November 22, 2013
Sojourner Truth in her speech, "Ain't I a Woman?" demonstrates that she's tired of inequality and fights for women's rights by having comebacks to the white men that don't think negro women like herself should have rights. In Malala Yousafika's interview, she views education as a gift and feels girl should also have the right to go to school. Both of these women feel women are as capable as men. Sojourner and Malala both express defiance against the law, show persistence for what they are fighting for, and fought morally for women's rights.
These women both showed defiance in many ways to get women's rights. Back in the 1800's, it was dangerous for negro women to speak their mind especially to a white crowd. Sojourner did not take that excuse to stop her, she wanted to get the word out to those white men and negro women that women need to be treated just like men. She states "Nobody's lifted me into carriages, over mud puddles or ditches", for her audience to get the point that she's a women and yet no one treats her any better. They work as hard as men, but still get tortured. Malala also relates to Sojourner. She shows opposition towards the Taliban because she doesn't think it's fair for girls to be prohibited to get an education. The Taliban doesn't think girls are capable enough, and only boys should be able to read and write. For that reason, Malala fought harder against the law to get girls the right to go to school, even if it meant a bullet to her head. "Books, pens and words are more stronger than a gun." She states confidently. She does not care for the consequences she'll face. She will continue to fight until she gets what she wants.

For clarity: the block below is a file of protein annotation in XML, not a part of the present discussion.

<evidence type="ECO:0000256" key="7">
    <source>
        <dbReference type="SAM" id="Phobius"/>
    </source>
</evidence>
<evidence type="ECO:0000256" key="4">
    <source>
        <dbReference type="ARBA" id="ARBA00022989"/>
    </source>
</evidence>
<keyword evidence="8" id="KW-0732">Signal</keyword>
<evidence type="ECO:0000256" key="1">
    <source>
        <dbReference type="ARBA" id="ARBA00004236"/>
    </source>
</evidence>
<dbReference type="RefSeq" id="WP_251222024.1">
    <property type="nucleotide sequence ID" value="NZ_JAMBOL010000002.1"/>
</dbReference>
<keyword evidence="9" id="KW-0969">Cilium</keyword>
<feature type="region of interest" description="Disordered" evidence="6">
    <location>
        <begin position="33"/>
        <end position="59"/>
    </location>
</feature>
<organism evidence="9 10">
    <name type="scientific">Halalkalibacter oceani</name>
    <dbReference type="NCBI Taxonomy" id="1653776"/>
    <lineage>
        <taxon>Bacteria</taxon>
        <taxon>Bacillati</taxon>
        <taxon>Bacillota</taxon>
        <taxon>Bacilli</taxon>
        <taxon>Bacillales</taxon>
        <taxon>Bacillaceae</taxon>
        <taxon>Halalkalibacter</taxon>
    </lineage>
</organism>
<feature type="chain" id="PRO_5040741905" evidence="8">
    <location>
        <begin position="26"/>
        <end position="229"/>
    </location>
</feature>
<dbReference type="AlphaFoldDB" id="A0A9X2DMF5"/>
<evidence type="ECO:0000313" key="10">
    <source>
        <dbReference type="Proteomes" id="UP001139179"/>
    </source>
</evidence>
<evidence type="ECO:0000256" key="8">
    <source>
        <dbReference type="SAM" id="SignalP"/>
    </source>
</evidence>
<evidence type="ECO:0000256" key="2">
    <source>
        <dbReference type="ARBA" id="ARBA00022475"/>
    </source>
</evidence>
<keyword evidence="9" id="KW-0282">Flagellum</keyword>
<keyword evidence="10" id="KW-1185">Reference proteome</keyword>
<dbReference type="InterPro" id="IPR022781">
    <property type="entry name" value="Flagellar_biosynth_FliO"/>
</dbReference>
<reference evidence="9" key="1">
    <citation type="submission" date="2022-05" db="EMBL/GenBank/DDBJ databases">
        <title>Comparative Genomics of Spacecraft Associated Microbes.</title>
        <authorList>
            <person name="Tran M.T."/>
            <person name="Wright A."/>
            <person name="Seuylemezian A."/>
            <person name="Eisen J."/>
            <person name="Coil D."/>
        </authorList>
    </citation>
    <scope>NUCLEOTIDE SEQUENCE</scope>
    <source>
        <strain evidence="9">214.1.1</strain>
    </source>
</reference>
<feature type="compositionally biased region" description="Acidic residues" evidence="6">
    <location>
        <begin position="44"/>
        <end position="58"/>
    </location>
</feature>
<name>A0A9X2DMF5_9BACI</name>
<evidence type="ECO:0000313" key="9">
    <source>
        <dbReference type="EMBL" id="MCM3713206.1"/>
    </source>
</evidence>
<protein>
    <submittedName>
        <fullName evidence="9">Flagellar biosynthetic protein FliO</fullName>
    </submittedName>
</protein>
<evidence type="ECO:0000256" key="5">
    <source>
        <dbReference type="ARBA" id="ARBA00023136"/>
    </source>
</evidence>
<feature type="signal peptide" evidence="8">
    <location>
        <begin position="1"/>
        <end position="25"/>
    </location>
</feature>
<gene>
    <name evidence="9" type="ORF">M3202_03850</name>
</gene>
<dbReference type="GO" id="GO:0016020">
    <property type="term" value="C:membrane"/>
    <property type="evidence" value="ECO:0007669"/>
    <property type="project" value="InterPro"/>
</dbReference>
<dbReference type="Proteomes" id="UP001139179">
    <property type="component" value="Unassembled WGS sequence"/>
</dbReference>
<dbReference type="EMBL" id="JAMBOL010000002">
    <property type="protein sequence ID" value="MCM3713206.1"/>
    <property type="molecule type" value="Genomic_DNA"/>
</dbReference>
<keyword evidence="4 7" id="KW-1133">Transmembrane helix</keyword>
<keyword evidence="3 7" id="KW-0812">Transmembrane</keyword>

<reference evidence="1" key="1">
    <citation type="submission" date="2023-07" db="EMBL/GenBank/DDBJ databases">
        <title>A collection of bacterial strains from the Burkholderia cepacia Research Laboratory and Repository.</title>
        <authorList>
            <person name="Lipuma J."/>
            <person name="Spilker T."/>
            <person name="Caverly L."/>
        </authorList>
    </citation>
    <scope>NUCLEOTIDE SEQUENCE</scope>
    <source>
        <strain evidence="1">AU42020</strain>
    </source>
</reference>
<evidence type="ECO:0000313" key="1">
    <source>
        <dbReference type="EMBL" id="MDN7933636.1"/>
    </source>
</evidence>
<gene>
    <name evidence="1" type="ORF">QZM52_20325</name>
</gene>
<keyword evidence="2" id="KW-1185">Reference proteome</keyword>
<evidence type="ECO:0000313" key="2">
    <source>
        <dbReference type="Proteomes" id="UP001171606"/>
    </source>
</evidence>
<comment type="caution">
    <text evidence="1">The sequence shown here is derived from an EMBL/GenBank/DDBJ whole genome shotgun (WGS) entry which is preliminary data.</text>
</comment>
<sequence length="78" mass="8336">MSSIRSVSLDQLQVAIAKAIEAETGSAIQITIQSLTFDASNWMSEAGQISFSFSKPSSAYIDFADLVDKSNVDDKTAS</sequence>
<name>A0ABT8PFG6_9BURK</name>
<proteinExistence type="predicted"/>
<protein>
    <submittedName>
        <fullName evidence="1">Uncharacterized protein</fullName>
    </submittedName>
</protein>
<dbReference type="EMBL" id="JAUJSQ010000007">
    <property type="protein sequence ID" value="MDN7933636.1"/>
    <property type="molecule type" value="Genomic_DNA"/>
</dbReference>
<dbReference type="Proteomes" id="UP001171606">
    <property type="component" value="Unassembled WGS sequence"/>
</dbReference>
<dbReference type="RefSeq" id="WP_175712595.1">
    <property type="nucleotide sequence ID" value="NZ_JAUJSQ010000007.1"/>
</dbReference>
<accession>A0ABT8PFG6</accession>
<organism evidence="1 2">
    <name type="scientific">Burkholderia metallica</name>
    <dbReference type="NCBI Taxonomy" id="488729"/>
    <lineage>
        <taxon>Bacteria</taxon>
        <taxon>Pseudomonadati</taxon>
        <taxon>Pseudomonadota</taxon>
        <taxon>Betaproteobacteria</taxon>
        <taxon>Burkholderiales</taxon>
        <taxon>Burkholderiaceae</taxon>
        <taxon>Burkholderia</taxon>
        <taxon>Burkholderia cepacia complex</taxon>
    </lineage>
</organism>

In both the sources, Malala Yousafika and Soujourner Truth demonstrate persistence. The two women continued to speak up against the people who underestimated them and other women to get the equality for all women. Malala repeats "I Am...
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